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  • A protester wears a placard near Buckingham Palace during U.S. President Donald Trump’s state visit to Britain in London, Britain, June 3, 2019

    A protester wears a placard near Buckingham Palace during U.S. President Donald Trump’s state visit to Britain in London, Britain, June 3, 2019 | Photo: Reuters

Published 3 June 2019

The U.S. President started his 3-day U.K. visit by insulting people, endorsing hard-Brexiteer for talks with EU and conservative Boris Johnson as Prime Minister. 

The United States President Donald Trump arrived in the United Kingdom for a delayed state visit and even before landing, he insulted London Mayor Sadiq Khan by calling him “a stone cold loser" while misspelling his name. He also endorsed Boris Johnson for the position of the Prime Minister which did not sit well with many.

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Trump and his wife, Melania, were greeted by the 93-year-old monarch, Queen Elizabeth, at Buckingham Palace at the start of a three-day state visit.

They were received at the airport by Jeremy Hunt, the foreign secretary and one of the contenders to be Prime Minister Theresa May’s successor.

The U.S. president, before his visit, publicly backed Boris Johnson as the next prime minister after May steps down on June 7. “I think Boris would do a very good job. I think he would be excellent,” he said.

Mel Stride, the newly appointed Commons leader said that Trump is entitled to his opinion but he would not be picking the next prime minister of the country. “That process, as you know, will be one involving the parliamentary party and then the membership itself,” Stride said.

The president, who has regularly criticized May's Brexit tactics, said Britain must leave the bloc on the due date of Oct. 31 with or without a deal and praised a more radical Brexit-supporting potential successor as British leader.

The Labour Party have boycotted Trump’s visit. Tens of Thousands of protesters are also expected to demonstrate against the president’s visit.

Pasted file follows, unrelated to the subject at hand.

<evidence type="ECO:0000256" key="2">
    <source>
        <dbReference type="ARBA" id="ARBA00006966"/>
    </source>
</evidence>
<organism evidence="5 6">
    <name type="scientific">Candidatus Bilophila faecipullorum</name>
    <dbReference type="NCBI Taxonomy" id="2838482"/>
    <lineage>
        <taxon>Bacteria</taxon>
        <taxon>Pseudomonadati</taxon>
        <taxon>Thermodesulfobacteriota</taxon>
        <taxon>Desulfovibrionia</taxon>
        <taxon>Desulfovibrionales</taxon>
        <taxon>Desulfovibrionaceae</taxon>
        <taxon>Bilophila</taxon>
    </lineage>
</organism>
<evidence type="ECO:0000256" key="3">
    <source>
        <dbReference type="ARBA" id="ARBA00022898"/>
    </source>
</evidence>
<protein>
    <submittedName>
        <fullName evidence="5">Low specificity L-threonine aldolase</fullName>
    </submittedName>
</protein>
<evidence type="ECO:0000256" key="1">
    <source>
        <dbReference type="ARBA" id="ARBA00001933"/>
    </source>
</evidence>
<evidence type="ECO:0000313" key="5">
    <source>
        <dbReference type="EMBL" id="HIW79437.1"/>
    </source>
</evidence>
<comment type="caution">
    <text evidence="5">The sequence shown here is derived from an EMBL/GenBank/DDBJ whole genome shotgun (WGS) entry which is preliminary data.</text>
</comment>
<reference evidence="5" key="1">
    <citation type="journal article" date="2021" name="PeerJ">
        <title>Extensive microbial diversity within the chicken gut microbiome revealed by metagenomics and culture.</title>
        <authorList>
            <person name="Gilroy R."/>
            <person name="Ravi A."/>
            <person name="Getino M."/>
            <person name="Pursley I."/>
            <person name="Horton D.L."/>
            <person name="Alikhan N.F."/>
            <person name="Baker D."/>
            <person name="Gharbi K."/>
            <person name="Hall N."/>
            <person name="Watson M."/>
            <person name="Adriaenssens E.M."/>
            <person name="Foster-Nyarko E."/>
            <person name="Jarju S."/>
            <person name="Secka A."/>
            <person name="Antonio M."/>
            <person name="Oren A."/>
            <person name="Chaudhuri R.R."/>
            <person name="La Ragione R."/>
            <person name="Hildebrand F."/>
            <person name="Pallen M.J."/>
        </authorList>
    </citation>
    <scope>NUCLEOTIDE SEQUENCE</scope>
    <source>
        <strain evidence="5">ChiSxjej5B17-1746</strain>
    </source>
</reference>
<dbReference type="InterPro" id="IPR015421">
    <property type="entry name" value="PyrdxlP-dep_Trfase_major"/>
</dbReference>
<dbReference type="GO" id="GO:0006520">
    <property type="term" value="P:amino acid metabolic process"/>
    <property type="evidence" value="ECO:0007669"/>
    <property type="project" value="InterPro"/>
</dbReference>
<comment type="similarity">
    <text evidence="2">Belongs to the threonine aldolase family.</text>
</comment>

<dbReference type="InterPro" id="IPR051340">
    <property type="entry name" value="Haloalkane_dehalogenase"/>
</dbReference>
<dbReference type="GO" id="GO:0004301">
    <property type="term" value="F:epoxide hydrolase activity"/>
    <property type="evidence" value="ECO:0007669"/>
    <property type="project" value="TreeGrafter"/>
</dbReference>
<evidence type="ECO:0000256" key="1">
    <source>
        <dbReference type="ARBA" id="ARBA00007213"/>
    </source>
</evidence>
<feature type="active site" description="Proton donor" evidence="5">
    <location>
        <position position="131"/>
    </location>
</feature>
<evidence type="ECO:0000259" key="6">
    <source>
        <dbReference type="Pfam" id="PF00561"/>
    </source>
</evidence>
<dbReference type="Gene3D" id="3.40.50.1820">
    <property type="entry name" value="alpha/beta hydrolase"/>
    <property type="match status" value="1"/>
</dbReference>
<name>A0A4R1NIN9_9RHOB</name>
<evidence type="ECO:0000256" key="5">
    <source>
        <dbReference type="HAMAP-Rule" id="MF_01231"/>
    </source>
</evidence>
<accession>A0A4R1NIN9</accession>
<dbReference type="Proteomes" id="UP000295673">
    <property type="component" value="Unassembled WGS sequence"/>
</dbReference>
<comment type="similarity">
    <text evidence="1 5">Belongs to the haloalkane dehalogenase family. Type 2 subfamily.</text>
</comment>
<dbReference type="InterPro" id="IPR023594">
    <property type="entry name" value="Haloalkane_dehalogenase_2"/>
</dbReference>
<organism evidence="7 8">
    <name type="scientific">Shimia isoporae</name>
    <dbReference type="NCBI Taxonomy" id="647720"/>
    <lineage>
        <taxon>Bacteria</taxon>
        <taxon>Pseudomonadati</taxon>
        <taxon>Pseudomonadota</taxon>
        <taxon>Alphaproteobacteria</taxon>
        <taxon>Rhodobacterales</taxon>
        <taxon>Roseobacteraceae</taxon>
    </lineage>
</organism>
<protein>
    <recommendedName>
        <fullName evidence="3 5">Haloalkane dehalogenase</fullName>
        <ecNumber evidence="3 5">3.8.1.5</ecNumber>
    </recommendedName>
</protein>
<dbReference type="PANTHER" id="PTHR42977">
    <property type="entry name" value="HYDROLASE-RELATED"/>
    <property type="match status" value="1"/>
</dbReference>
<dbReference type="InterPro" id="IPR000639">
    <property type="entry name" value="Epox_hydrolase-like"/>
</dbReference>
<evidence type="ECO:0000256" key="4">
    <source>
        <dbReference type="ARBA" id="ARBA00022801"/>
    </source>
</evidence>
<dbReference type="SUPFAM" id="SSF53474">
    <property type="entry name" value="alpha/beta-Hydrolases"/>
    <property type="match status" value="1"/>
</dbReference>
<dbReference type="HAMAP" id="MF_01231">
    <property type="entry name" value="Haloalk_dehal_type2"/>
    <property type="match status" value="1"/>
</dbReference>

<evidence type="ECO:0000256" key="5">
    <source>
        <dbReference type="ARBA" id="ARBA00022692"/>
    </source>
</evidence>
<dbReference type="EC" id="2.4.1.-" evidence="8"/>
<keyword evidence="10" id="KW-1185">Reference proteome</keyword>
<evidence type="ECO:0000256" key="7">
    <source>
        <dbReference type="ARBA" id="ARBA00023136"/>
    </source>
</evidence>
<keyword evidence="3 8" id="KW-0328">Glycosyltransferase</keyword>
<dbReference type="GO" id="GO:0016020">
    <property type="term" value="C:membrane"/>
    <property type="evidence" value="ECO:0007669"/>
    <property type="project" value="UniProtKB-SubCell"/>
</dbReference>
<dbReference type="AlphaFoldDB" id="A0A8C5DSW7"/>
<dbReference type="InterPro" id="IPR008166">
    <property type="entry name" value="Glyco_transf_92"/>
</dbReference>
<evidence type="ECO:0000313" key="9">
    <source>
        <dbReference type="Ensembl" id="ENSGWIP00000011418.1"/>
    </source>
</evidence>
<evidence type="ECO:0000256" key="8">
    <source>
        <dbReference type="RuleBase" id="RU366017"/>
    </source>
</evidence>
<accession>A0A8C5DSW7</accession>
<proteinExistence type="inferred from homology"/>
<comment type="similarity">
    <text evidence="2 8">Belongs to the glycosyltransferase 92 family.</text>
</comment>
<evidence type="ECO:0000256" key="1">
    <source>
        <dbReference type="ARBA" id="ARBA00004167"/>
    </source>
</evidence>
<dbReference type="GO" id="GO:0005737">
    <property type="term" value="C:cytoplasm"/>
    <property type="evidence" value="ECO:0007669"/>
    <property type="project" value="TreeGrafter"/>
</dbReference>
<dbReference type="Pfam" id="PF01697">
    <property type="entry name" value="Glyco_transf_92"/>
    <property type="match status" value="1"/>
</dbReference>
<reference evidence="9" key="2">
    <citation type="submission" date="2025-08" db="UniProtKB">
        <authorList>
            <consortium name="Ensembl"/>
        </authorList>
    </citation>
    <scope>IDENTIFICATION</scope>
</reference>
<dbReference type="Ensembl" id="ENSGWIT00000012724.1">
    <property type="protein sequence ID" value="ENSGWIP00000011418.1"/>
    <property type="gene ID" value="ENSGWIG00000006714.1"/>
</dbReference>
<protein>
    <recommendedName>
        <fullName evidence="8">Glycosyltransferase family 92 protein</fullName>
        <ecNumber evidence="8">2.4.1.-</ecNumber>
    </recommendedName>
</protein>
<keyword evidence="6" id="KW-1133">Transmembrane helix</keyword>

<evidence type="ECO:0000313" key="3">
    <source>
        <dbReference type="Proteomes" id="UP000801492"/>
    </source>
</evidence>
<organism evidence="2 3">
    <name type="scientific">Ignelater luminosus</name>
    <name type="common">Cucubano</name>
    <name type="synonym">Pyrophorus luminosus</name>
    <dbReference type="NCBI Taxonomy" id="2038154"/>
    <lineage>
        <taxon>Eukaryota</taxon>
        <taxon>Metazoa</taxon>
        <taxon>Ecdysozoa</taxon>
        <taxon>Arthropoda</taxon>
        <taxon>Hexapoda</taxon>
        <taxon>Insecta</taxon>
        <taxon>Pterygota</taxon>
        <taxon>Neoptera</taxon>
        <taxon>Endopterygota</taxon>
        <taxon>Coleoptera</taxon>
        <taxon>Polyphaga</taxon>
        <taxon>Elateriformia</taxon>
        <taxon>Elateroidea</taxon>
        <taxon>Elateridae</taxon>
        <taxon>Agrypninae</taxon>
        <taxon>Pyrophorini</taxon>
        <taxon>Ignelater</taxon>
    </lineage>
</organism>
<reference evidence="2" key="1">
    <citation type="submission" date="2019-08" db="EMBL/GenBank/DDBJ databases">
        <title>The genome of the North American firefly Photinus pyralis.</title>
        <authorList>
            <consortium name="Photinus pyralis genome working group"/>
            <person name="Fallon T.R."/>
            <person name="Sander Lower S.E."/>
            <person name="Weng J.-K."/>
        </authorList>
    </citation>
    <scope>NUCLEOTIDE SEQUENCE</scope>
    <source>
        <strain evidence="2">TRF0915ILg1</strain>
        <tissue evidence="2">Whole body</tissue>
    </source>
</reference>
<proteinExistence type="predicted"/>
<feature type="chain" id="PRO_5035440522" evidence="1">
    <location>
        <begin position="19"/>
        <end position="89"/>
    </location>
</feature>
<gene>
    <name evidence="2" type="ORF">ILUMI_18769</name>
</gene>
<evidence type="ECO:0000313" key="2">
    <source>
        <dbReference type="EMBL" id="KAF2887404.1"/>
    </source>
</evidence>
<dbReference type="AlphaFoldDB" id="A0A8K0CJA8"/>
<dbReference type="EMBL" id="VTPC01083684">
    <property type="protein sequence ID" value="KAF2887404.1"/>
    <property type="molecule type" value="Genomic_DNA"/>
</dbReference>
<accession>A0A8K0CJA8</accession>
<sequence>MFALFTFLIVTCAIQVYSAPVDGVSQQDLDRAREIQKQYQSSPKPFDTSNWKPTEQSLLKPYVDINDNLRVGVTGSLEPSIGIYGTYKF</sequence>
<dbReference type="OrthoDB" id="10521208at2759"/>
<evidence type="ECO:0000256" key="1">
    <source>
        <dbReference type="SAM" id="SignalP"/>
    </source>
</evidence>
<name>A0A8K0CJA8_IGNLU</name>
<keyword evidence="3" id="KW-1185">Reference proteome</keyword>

Jeremy Corbyn, the leader of the Labour Party scolded Trump for getting involved in British politics.

At the airport, Trump complained to Hunt about Khan. Hunt told BBC that Trump “mentioned to me some of his very strong views about the mayor of London. What he said to me was consistent with what was in his tweet.”

Khan’s spokesman said that these kinds of  “childish insult” should be “beneath the president of the United States.”

Khan has attracted the ire of the U.S. president for comparing himself to “the fascists of the 20th century” in an opinion piece.

“President Donald Trump is just one of the most egregious examples of a growing global threat. The far right is on the rise around the world, threatening our hard-won rights and freedoms and the values that have defined our liberal, democratic societies for more than 70 years,” Khan wrote.

He compared Trump with Viktor Orbán in Hungary, Matteo Salvini in Italy, Marine Le Pen in France and Nigel Farage in the U.K. who are “using the same divisive tropes of the fascists of the 20th century to garner support, but with new sinister methods to deliver their message.”

Khan also wrote that Britain should not be rolling out the red carpet for the U.S. president.

Apart from these, Trump also called for arch-Brexiteer Nigel Farage, a scourge of May's ruling Conservative Party, to conduct talks with the EU.

At a meeting with Theresa May, Trump will also warn Britain that security cooperation, a cornerstone of the western intelligence network, could be hurt if London allows China's Huawei a role in building parts of the 5G network, the next generation of cellular technology.

The Trump administration has told allies not to use its 5G technology and equipment because of fears it would allow China to spy on sensitive communications and data. Huawei denies the allegations.

While Monday is dominated by pageantry, the second day of Trump's trip will focus on politics, including breakfast with business leaders, talks with May in 10 Downing Street, a news conference and a dinner at the U.S. ambassador's residence.

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